Based on the signs so far, scholars offering similar critiques are unlikely to find much of a reception in the new administration. President Donald Trump appears to have empowered ideologically driven pundits with a history of hostility toward Middle East specialists. Many of these same forces have previously lobbied Congress to designate the Muslim Brotherhood a terrorist organization. During his confirmation hearing for secretary of state, Rex Tillerson suggested that the Trump administration would combat the Muslim Brotherhood alongside its battle against al-Qaeda. Having previously echoed the sentiments of the region’s most repressive rulers, it came as no surprise when Sisi became the first foreign leader to congratulate Trump on his election or when Bashar al-Assad labeled the new American president a “natural ally.”

Not only would the Muslim Brotherhood’s designation signal a significant shift in U.S. policy, but the move would also likely impact scholars hoping to contribute their knowledge to the formulation of that policy. To be sure, there have always been challenges in the study of social movements in the Middle East. Access to relevant archival material in authoritarian regimes is sparse to non-existent. Scholars frequently risk brushes with state security officials, as in the tragic case of Giulio Regeni, the Italian graduate student brutally murdered last year, likely by intelligence agents, while conducting fieldwork on Egyptian labor movements. However, along with the hazards of doing research on a contentious topic abroad, American scholars now have an added layer of concern awaiting them at home. It is too soon to tell what legal ramifications there may be for researchers of a movement that has been designated a terrorist organization by the U.S. government. But in practical terms, the move can be expected to have a major chilling effect on American scholars attempting to do research on the Muslim Brotherhood as well as on public and private institutions that provide resources to that endeavor.

The highly politicized and hastily devised measure has implications far beyond the study of the original Muslim Brotherhood movement in Egypt, which currently finds itself outlawed and on the run from the Sisi regime and its regional allies. The Ennahda Party was the initial victor in the post-authoritarian transition in Tunisia and continues to play a prominent role in a democratically elected government that maintains strong ties with the U.S. The Jordanian monarchy, another American ally, just oversaw elections in which members of the Muslim Brotherhood won the largest single share in parliament. The Syrian Muslim Brotherhood plays a prominent role in the American-backed Syrian National Council that aims to displace the Assad regime. Political parties with roots in the Muslim Brotherhood have played roles of varying significance in the governments of Kuwait, Bahrain, and Morocco. There is little to be gained from the decision to give a blanket terrorist label to the Muslim Brotherhood, beyond cutting off the U.S. government from crucial knowledge of key developments in the region.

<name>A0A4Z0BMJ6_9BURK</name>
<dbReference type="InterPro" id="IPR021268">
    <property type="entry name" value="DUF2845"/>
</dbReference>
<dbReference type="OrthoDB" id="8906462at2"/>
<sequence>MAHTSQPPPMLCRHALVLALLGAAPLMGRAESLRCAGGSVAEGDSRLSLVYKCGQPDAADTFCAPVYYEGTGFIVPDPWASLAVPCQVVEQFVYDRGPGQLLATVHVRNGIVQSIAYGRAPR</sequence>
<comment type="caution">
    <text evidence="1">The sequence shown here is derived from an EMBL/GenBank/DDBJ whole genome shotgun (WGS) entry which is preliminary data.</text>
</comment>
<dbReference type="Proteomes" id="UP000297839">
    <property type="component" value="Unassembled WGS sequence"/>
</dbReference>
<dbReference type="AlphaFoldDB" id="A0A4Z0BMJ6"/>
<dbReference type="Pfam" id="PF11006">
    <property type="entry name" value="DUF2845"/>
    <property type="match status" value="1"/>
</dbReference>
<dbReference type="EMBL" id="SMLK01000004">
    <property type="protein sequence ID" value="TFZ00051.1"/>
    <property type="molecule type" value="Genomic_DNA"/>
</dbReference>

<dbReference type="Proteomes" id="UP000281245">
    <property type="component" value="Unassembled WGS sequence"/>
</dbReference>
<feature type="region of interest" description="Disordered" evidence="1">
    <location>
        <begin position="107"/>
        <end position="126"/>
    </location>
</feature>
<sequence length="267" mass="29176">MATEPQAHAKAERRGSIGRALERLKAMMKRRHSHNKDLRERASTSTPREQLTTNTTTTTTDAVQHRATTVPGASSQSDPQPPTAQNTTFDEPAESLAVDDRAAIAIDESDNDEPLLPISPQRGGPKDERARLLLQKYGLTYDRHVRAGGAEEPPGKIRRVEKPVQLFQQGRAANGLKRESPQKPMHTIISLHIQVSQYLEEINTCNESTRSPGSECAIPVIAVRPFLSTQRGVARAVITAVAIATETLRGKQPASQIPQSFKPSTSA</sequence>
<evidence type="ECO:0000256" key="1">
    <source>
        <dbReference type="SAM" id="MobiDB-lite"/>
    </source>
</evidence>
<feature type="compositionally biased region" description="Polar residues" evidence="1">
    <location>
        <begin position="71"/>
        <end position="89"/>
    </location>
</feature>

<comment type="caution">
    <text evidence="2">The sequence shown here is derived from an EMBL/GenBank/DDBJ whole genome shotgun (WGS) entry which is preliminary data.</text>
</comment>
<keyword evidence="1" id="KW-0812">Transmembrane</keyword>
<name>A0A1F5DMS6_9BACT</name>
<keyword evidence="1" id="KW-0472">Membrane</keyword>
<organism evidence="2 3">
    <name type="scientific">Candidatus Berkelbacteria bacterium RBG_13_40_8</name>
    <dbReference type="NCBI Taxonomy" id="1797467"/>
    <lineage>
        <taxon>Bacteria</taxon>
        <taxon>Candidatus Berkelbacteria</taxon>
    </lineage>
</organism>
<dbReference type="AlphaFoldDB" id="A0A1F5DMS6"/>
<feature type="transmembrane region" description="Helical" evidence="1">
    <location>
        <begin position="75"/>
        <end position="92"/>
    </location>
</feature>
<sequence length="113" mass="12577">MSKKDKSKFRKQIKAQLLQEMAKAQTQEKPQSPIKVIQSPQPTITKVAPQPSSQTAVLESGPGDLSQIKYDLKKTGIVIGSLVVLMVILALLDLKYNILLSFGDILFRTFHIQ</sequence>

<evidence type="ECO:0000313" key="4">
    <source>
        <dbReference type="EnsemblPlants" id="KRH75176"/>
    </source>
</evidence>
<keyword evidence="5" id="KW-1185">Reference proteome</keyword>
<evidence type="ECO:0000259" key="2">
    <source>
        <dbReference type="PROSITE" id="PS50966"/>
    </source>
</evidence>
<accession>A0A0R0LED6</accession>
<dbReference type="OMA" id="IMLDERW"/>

Specialists who have devoted their careers to providing valuable insights about a frequently misunderstood subject now find themselves in a precarious position with little precedent, even in the aftermath of 9/11. Despite the antipathy that the Bush-era neocons expressed toward political Islam, their commitment to democratization (however superficial it may have proven to be) meant that on some level they had to account for the possibility that Islamist parties would be the primary beneficiaries of elections (as in Egypt in 2005 and Palestine in 2006). With Trump and his team committing themselves fully to supporting secular authoritarians and generalizing their enmity from Islamic militancy to Islam writ large, that is no longer the case.

But if the incoming administration has determined that it has no need for scholarly expertise on matters that are sure to impact U.S. policy in the years ahead, that is no reason for researchers to sit idly by awaiting the election of a more receptive president. Rather, they should seize the opportunity to engage more directly with Americans who would benefit from obtaining a deeper understanding of the ways in which our elected leaders’ policies have shaped political outcomes in other parts of the world, and in turn, the consequences that developments in those societies have had on us at home.

Abdullah Al-Arian is an assistant professor of History at Georgetown University’s School of Foreign Service in Qatar.